August 09, 2021Reviews

REVIEW: Fala Muncher

If you’re looking for something to spice up your week then look no further as Fala Muncher will do exactly that—a series of solo monologues that will not only leave your heart in a twist but your panties too. 

Returning to Basement Theatre after a critically-acclaimed debut season in 2018, Fala Muncher is back to share the epic stories that highlight the intersection of Pasifika and Queer identities. The talented creators and performers, Lyncia Muller, Jaycee Tanuvasa and Disciple Pati bring true stories to life, exploring themes of gender and sexuality as they unravel what it means to be Queer in the Pacific LGBTQIA+ communities. 

Fala Muncher is a derogatory term, which refers to the act of a female of Pacific descent partaking in the licking of another woman’s Fala.


Told through theatre, poetry and dance, each monologue is unique, but shares the same purpose—to educate and inform, whilst adding some humour to the mix. The humour could be seen as symbolic, as a coping mechanism for hiding feelings and to represent the mask that is worn to hide true identity. Nevertheless, Fala Muncher is saucy, heart-felt and down right hilarious! 

Created by performing sensation Lyncia Muller (Auckland Live’s 2021 Cabaret Season breakout star), who is passionate about putting Queer identity under the microscope, and in collaboration with mother of voguing house of IMAN, Jaycee Tanuvasa and R&B musician Disciple Pati—the trio come together to challenge social norms through their beautifully crafted work, leaving the audience questioning their own identity.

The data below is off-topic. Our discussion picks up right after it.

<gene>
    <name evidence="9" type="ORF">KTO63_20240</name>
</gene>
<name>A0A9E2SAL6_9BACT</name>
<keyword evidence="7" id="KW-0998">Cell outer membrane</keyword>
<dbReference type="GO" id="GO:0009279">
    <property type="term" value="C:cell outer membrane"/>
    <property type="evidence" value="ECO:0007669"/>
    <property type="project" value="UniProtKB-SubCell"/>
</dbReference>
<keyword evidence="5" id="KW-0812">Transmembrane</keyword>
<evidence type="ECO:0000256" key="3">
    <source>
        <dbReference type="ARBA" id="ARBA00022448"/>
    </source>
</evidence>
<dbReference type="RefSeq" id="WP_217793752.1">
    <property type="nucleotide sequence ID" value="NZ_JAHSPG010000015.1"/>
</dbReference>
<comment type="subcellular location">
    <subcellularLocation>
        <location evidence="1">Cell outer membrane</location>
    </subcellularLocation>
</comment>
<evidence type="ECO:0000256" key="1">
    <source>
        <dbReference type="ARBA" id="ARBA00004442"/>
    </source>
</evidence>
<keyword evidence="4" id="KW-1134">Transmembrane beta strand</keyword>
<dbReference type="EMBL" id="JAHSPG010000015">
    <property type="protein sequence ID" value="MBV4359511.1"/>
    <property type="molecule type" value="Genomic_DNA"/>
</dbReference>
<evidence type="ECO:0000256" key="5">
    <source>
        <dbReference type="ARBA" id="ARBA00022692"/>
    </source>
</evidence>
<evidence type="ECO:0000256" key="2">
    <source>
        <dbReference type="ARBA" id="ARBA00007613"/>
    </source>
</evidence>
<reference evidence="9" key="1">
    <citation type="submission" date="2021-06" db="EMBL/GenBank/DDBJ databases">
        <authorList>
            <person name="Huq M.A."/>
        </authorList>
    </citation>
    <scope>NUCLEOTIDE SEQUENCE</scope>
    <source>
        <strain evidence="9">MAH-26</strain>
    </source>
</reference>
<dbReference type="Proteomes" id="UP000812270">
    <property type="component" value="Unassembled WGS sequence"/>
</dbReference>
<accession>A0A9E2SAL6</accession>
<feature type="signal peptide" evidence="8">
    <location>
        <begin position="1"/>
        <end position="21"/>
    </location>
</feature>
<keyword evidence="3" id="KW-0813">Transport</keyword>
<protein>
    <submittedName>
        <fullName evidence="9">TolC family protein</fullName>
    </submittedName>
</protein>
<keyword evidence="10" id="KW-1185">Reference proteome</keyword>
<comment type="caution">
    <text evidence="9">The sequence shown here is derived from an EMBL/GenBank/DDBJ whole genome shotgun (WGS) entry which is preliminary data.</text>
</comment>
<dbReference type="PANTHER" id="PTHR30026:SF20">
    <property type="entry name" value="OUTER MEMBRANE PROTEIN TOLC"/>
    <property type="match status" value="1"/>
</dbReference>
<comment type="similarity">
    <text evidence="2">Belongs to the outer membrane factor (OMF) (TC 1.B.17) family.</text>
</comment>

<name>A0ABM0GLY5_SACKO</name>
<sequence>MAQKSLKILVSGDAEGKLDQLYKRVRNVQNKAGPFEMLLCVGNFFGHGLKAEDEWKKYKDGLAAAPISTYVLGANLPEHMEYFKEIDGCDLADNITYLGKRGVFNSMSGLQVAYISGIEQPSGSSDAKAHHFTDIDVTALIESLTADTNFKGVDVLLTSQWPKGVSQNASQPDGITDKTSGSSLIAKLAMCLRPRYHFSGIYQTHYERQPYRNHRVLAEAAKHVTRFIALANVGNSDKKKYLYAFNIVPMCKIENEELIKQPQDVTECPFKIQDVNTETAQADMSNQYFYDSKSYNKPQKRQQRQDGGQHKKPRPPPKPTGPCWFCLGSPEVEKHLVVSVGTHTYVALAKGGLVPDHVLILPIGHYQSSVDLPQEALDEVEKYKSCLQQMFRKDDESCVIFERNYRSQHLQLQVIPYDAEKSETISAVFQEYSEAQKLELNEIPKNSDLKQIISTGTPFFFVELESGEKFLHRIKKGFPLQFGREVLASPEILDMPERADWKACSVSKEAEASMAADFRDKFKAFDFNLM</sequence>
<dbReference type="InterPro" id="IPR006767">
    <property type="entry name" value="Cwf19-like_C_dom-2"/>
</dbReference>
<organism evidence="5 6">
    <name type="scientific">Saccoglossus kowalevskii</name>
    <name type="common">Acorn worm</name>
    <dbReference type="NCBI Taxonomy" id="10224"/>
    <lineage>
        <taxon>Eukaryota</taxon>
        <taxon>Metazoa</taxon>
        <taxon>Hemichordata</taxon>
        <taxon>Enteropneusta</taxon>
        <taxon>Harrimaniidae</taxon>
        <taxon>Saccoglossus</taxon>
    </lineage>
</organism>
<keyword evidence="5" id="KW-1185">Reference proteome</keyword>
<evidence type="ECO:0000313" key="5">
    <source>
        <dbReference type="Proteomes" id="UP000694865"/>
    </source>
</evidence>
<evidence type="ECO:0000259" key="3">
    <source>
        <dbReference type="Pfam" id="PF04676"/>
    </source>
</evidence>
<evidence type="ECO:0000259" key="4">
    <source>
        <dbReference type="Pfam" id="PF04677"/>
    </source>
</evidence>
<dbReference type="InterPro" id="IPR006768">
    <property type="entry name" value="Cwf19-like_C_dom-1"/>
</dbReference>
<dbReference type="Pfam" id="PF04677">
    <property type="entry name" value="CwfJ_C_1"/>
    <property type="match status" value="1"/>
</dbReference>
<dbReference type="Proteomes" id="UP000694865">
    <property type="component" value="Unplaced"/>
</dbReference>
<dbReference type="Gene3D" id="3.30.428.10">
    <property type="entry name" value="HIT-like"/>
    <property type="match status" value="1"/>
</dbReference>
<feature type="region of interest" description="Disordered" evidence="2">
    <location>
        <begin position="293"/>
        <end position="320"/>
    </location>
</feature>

Jaycee Tanuvasa kicks-off the evening with a seductive poem that weaves in and out of fantasy and reality. It’s sexy, powerful and really plays with your emotions. Lyncia Muller follows as she plays Billie, a beautiful Tongan woman, who explores the difficulties of being Queer whilst having strict, religious Tongan parents and the ‘coming out’ fears that unfold. Disciple Pati brings the performance to an end with her cleverly constructed rendition of the Little Red Riding Hood, which plays with the idea of femininity and female empowerment.

The stories interconnect and trigger raw emotion that explore the depth of love, feeling and passion—which is something we can all relate to.

Although there are many elements to the piece, it’s important to emphasise the crucial message hidden within, that we need to have more conversations and break the social boundaries around sexual identity, not only in the Pacific communities but also in Aotearoa. 

Fala Muncher is a cleverly constructed piece of art that empowers and connects the audience with each other, with the performers and the space and is the perfect example of what theatre can represent.